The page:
Restaurants in Green Valley and Sahuarita are seeing a drop in business as concerns over coronavirus grow. Some are looking to mitigate the lull with ramped-up take-out and delivery business while others are considering closing until things return to normal.
During the Monday lunch rush, Panda House on Nogales Highway had one customer in the usually crowded dining area. Owner Lina Lin said this had been the new normal since Friday, when a wave after wave of event cancellations crippled Green Valley's busy season.
She said the restaurant had to cut server and kitchen hours because of the drop in business. Lin said they are still getting pick-up and delivery orders and hope to grown that business while people hunker down at home.
Lin had President Trump's press conference on a TV near the front counter Monday as she handed out pick-up orders. She said government advice that people should avoid gatherings with 10 or more people would make the drop in business worse.
It's not just local restaurants.
Tucson Mayor Regina Romero has mandated that all large dining areas close through the end of March, though drive-through and takeout serves are not affected. The mandate reaches to bars and gyms. Phoenix and Flagstaff have made similar decisions.
But Sahuarita Mayor Tom Murphy said he wouldn't go that far, instead pushing a narrative to encourage social distancing.
MOD Pizza, McDonald's and Chipotle, all with locations in the area, are among national chains that have closed dining areas and shifted to drive-thru and take-out service.
MOD announced it is transitioning to take-out-, pick-up- and delivery-only service starting Tuesday. Chipotle closed its dining area and is only serving drive-thru customers.
McDonald's is closing dining rooms at its corporate-owned stores and is urging franchise stores — which make up 93 percent of all locations — to follow suit. The Green Valley and Sahuarita McDonald's are franchise owned. The Sahuarita McDonald has closed its dining room but the Green Valley location is still open and hasn't received word about when, or if, they will close the doors, according to an employee.
To-go orders and delivery options are becoming one way for restaurants to weather the storm.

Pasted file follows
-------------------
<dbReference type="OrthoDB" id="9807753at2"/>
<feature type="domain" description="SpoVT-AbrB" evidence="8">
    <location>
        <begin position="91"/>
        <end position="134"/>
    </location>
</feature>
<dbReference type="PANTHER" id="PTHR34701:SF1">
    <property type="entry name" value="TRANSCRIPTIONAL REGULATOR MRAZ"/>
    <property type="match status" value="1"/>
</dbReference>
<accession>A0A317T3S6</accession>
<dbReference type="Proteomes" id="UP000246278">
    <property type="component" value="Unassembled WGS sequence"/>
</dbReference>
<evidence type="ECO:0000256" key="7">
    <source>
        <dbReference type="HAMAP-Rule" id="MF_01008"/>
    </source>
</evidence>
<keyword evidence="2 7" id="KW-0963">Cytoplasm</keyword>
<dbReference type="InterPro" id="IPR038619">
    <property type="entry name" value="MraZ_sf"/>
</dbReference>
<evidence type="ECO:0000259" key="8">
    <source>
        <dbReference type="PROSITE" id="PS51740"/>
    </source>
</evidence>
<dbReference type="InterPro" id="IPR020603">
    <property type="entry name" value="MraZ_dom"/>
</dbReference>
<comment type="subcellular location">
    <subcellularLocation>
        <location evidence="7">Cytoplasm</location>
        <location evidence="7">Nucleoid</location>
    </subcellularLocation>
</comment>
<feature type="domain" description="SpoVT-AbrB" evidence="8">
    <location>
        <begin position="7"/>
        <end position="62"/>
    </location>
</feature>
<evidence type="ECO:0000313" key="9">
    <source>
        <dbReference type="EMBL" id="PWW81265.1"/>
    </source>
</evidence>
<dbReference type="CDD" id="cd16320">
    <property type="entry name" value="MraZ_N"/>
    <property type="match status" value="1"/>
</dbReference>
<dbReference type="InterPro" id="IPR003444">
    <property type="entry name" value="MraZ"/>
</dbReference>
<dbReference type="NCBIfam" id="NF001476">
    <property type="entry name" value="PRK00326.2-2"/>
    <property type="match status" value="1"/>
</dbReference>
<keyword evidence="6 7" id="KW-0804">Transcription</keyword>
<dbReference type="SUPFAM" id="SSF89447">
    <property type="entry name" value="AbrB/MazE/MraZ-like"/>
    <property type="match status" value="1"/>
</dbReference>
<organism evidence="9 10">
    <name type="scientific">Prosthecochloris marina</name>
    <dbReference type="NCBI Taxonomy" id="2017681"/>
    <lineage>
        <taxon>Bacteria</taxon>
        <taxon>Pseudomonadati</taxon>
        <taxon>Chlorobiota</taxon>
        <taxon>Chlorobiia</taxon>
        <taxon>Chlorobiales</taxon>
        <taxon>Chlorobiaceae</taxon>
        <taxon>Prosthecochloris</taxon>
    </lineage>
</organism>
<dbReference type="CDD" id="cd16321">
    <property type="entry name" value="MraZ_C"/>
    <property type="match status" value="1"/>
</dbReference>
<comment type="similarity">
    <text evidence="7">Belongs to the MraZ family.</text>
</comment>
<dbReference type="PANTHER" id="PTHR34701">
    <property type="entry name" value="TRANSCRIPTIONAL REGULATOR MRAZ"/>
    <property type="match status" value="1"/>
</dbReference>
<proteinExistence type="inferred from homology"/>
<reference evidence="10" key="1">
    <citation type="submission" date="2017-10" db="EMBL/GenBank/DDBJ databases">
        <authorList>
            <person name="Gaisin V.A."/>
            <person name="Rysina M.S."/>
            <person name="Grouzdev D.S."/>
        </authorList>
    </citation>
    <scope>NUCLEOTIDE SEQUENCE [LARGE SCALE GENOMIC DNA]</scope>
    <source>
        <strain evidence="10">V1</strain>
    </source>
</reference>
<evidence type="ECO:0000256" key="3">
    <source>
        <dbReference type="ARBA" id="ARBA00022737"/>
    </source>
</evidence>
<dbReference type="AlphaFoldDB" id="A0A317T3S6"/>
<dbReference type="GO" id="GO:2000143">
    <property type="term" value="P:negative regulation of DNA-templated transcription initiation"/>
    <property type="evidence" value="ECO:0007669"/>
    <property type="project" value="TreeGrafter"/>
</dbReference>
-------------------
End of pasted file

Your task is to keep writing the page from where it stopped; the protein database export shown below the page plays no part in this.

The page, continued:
Coyote Grill's Chef Marc Panas said they'd seen a small dip in customers since last Wednesday, but still had a good weekend crowd.
With COVID-19 worries growing and more advice from officials to self-isolate, Coyote Grill is looking at ways to compensate for any dips in dine-in service.
"We're trying to promote (take-out) as we speak on our website to let people know that if they're concerned about coming in to eat and so forth that they can pick up," Panas said. "And we're trying to work with a delivery service to get food out to people who are incapacitated or don't feel comfortable about leaving their house."
El Patio's owner Jose Luis Lopez said he had noticed a decline in patrons as well.
"It's been slightly below normal, but still, we have our normal crowd come in," he said.
Lopez said they had seen more take-out than usual, but they don't have any plans to start delivering.
"It has slowed down but it's not a hit as far as we're still running well," he said. "At the end of the day, people still need to eat as much as they need to be confined and social distancing and all that the media says."
Lopez said he thinks the Green Valley lifestyle of going out to eat will continue despite concerns. But granted that the president's advice to avoid restaurants and gatherings of 10 or more people might affect business.
"Obviously, what the president does say will influence the crowds, but I intend to be here open and willing to serve the community," Lopez said. "I guess that's people's prerogative if they want to really risk it or not."
Several states have ordered restaurants and bars to close but have allowed for carry out.
At Manuel's, the owner's son Manny Solorzano said there has been a slight drop in dine-in customers, but there had been a small increase in take-out. Manuel's doesn't deliver.
Manuel's hasn't had to cut worker hours, but Solorzano said they are considering closing the doors for a while, but nothing is final yet. However, they are taking it day by day before making any final decisions, he said.
Solorzano said that if they should decide to close the doors they wouldn't start delivery service or switch to take-out only.
And it's not just restaurants starting to notice smaller crowds.
Rene Saspe is the assistant manager at Desert Sky Cinema on Duval Mine Road. He said they noticed fewer people Saturday.
"That's when we really noticed the difference," he said. "Because Saturday we usually have a lot more people. The first showing we had here was only about 19 people. Usually, it's about triple that, about 60 people in the morning. And then it would go up from there."
Saspe said after speaking with the owners Monday, the cinema plans to reduce ticket prices for all showings starting Wednesday, but wasn't sure how much.
"There are good days and there are bad days, especially with movies," Saspe said. "But people are still coming in, just not as much."
Back at Panda House, Lin said they'd seen a one-third decline in customers and isn't sure if they will continue to keep the dine-in area open.
"We talk about it, but we're trying to focus more on to-go," she said. "Lunch is pretty quiet, not a lot of dine-in."